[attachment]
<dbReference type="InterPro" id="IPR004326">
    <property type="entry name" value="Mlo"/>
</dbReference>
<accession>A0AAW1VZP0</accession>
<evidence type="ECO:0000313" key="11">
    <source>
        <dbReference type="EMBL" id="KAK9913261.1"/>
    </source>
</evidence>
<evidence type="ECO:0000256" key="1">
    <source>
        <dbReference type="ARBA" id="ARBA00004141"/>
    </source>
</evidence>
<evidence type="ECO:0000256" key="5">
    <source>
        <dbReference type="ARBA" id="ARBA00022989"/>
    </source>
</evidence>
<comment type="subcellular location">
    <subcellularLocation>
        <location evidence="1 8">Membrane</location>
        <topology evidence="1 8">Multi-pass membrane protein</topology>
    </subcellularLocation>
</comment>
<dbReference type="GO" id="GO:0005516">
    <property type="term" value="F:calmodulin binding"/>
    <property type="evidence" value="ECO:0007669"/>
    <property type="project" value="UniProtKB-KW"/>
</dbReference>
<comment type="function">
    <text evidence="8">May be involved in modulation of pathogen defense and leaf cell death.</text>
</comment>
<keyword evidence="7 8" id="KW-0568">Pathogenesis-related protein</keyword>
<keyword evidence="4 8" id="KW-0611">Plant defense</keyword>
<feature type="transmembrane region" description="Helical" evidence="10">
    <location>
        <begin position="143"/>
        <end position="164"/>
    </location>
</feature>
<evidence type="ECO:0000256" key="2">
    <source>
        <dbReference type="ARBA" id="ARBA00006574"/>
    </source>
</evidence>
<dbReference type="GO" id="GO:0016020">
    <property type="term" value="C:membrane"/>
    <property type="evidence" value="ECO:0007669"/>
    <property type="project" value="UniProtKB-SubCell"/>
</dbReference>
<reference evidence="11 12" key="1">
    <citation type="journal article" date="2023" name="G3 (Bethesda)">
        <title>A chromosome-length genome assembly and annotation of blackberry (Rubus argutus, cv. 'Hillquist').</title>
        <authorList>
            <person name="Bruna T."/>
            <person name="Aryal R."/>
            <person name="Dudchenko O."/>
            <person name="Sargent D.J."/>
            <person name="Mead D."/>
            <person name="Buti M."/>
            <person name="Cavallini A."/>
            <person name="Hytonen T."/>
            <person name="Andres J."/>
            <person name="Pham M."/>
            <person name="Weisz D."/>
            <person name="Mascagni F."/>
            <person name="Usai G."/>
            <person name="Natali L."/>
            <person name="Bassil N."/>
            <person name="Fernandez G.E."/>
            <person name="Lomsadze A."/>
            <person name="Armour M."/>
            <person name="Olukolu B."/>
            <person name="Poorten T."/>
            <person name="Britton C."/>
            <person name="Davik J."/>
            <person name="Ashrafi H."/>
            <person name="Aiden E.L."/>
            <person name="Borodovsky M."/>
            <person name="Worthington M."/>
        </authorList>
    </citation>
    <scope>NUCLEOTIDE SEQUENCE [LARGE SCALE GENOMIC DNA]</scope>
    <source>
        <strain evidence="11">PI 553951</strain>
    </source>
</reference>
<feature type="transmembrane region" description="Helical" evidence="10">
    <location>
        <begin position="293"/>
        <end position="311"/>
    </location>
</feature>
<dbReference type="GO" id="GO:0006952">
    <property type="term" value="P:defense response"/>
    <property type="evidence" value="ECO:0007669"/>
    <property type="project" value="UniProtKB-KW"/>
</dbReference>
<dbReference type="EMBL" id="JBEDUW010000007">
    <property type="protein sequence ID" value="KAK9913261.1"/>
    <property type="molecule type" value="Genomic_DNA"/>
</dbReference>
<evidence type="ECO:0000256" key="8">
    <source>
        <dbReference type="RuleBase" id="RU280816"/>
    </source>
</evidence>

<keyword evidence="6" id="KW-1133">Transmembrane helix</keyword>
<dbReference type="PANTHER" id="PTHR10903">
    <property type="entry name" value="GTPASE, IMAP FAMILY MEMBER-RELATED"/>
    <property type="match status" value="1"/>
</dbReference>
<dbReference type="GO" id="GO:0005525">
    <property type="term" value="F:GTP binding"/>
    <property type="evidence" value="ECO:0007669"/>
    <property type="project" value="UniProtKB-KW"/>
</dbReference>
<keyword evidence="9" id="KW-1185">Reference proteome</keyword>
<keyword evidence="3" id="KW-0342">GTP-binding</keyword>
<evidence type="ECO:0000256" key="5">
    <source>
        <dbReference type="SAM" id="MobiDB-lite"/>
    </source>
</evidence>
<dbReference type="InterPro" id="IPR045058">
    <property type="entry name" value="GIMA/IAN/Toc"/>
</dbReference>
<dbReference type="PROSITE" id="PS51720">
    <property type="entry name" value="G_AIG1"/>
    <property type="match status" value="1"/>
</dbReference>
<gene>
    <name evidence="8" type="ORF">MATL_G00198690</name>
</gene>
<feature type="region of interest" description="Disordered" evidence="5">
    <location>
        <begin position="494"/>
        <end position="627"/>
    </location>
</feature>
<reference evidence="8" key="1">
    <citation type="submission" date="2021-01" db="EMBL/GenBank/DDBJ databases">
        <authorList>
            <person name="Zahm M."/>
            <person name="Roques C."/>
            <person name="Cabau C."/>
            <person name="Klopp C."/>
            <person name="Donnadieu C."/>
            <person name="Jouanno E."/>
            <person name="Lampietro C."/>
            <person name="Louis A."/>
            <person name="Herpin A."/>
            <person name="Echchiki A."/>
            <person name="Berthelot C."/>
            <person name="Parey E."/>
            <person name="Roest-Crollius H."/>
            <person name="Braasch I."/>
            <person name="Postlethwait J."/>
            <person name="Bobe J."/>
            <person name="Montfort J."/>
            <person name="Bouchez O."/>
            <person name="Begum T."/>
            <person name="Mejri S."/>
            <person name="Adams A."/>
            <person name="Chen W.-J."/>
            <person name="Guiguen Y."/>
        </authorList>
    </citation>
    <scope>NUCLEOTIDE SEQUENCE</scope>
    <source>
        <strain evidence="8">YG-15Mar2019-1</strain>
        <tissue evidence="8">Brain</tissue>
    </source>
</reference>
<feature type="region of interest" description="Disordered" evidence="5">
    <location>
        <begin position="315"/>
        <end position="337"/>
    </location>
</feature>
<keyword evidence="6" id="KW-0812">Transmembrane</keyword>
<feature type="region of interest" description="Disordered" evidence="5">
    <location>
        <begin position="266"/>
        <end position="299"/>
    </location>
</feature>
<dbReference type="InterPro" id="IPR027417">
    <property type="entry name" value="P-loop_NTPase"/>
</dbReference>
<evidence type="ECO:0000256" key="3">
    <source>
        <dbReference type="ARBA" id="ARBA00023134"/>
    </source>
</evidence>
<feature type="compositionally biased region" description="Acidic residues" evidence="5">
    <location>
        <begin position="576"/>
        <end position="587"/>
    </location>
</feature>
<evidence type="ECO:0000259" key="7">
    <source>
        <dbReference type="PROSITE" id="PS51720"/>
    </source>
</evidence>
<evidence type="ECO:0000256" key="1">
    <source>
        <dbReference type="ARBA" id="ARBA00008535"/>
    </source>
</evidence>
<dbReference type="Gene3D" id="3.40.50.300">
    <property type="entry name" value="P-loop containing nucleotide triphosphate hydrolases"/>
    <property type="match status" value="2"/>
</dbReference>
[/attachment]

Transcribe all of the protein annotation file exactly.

<dbReference type="InterPro" id="IPR004326">
    <property type="entry name" value="Mlo"/>
</dbReference>
<accession>A0AAW1VZP0</accession>
<evidence type="ECO:0000313" key="11">
    <source>
        <dbReference type="EMBL" id="KAK9913261.1"/>
    </source>
</evidence>
<evidence type="ECO:0000256" key="1">
    <source>
        <dbReference type="ARBA" id="ARBA00004141"/>
    </source>
</evidence>
<evidence type="ECO:0000256" key="5">
    <source>
        <dbReference type="ARBA" id="ARBA00022989"/>
    </source>
</evidence>
<comment type="subcellular location">
    <subcellularLocation>
        <location evidence="1 8">Membrane</location>
        <topology evidence="1 8">Multi-pass membrane protein</topology>
    </subcellularLocation>
</comment>
<dbReference type="GO" id="GO:0005516">
    <property type="term" value="F:calmodulin binding"/>
    <property type="evidence" value="ECO:0007669"/>
    <property type="project" value="UniProtKB-KW"/>
</dbReference>
<comment type="function">
    <text evidence="8">May be involved in modulation of pathogen defense and leaf cell death.</text>
</comment>
<keyword evidence="7 8" id="KW-0568">Pathogenesis-related protein</keyword>
<keyword evidence="4 8" id="KW-0611">Plant defense</keyword>
<feature type="transmembrane region" description="Helical" evidence="10">
    <location>
        <begin position="143"/>
        <end position="164"/>
    </location>
</feature>
<evidence type="ECO:0000256" key="2">
    <source>
        <dbReference type="ARBA" id="ARBA00006574"/>
    </source>
</evidence>
<dbReference type="GO" id="GO:0016020">
    <property type="term" value="C:membrane"/>
    <property type="evidence" value="ECO:0007669"/>
    <property type="project" value="UniProtKB-SubCell"/>
</dbReference>
<reference evidence="11 12" key="1">
    <citation type="journal article" date="2023" name="G3 (Bethesda)">
        <title>A chromosome-length genome assembly and annotation of blackberry (Rubus argutus, cv. 'Hillquist').</title>
        <authorList>
            <person name="Bruna T."/>
            <person name="Aryal R."/>
            <person name="Dudchenko O."/>
            <person name="Sargent D.J."/>
            <person name="Mead D."/>
            <person name="Buti M."/>
            <person name="Cavallini A."/>
            <person name="Hytonen T."/>
            <person name="Andres J."/>
            <person name="Pham M."/>
            <person name="Weisz D."/>
            <person name="Mascagni F."/>
            <person name="Usai G."/>
            <person name="Natali L."/>
            <person name="Bassil N."/>
            <person name="Fernandez G.E."/>
            <person name="Lomsadze A."/>
            <person name="Armour M."/>
            <person name="Olukolu B."/>
            <person name="Poorten T."/>
            <person name="Britton C."/>
            <person name="Davik J."/>
            <person name="Ashrafi H."/>
            <person name="Aiden E.L."/>
            <person name="Borodovsky M."/>
            <person name="Worthington M."/>
        </authorList>
    </citation>
    <scope>NUCLEOTIDE SEQUENCE [LARGE SCALE GENOMIC DNA]</scope>
    <source>
        <strain evidence="11">PI 553951</strain>
    </source>
</reference>
<feature type="transmembrane region" description="Helical" evidence="10">
    <location>
        <begin position="293"/>
        <end position="311"/>
    </location>
</feature>
<dbReference type="GO" id="GO:0006952">
    <property type="term" value="P:defense response"/>
    <property type="evidence" value="ECO:0007669"/>
    <property type="project" value="UniProtKB-KW"/>
</dbReference>
<dbReference type="EMBL" id="JBEDUW010000007">
    <property type="protein sequence ID" value="KAK9913261.1"/>
    <property type="molecule type" value="Genomic_DNA"/>
</dbReference>
<evidence type="ECO:0000256" key="8">
    <source>
        <dbReference type="RuleBase" id="RU280816"/>
    </source>
</evidence>

<keyword evidence="6" id="KW-1133">Transmembrane helix</keyword>
<dbReference type="PANTHER" id="PTHR10903">
    <property type="entry name" value="GTPASE, IMAP FAMILY MEMBER-RELATED"/>
    <property type="match status" value="1"/>
</dbReference>
<dbReference type="GO" id="GO:0005525">
    <property type="term" value="F:GTP binding"/>
    <property type="evidence" value="ECO:0007669"/>
    <property type="project" value="UniProtKB-KW"/>
</dbReference>
<keyword evidence="9" id="KW-1185">Reference proteome</keyword>
<keyword evidence="3" id="KW-0342">GTP-binding</keyword>
<evidence type="ECO:0000256" key="5">
    <source>
        <dbReference type="SAM" id="MobiDB-lite"/>
    </source>
</evidence>
<dbReference type="InterPro" id="IPR045058">
    <property type="entry name" value="GIMA/IAN/Toc"/>
</dbReference>
<dbReference type="PROSITE" id="PS51720">
    <property type="entry name" value="G_AIG1"/>
    <property type="match status" value="1"/>
</dbReference>
<gene>
    <name evidence="8" type="ORF">MATL_G00198690</name>
</gene>
<feature type="region of interest" description="Disordered" evidence="5">
    <location>
        <begin position="494"/>
        <end position="627"/>
    </location>
</feature>
<reference evidence="8" key="1">
    <citation type="submission" date="2021-01" db="EMBL/GenBank/DDBJ databases">
        <authorList>
            <person name="Zahm M."/>
            <person name="Roques C."/>
            <person name="Cabau C."/>
            <person name="Klopp C."/>
            <person name="Donnadieu C."/>
            <person name="Jouanno E."/>
            <person name="Lampietro C."/>
            <person name="Louis A."/>
            <person name="Herpin A."/>
            <person name="Echchiki A."/>
            <person name="Berthelot C."/>
            <person name="Parey E."/>
            <person name="Roest-Crollius H."/>
            <person name="Braasch I."/>
            <person name="Postlethwait J."/>
            <person name="Bobe J."/>
            <person name="Montfort J."/>
            <person name="Bouchez O."/>
            <person name="Begum T."/>
            <person name="Mejri S."/>
            <person name="Adams A."/>
            <person name="Chen W.-J."/>
            <person name="Guiguen Y."/>
        </authorList>
    </citation>
    <scope>NUCLEOTIDE SEQUENCE</scope>
    <source>
        <strain evidence="8">YG-15Mar2019-1</strain>
        <tissue evidence="8">Brain</tissue>
    </source>
</reference>
<feature type="region of interest" description="Disordered" evidence="5">
    <location>
        <begin position="315"/>
        <end position="337"/>
    </location>
</feature>
<keyword evidence="6" id="KW-0812">Transmembrane</keyword>
<feature type="region of interest" description="Disordered" evidence="5">
    <location>
        <begin position="266"/>
        <end position="299"/>
    </location>
</feature>
<dbReference type="InterPro" id="IPR027417">
    <property type="entry name" value="P-loop_NTPase"/>
</dbReference>
<evidence type="ECO:0000256" key="3">
    <source>
        <dbReference type="ARBA" id="ARBA00023134"/>
    </source>
</evidence>
<feature type="compositionally biased region" description="Acidic residues" evidence="5">
    <location>
        <begin position="576"/>
        <end position="587"/>
    </location>
</feature>
<evidence type="ECO:0000259" key="7">
    <source>
        <dbReference type="PROSITE" id="PS51720"/>
    </source>
</evidence>
<evidence type="ECO:0000256" key="1">
    <source>
        <dbReference type="ARBA" id="ARBA00008535"/>
    </source>
</evidence>
<dbReference type="Gene3D" id="3.40.50.300">
    <property type="entry name" value="P-loop containing nucleotide triphosphate hydrolases"/>
    <property type="match status" value="2"/>
</dbReference>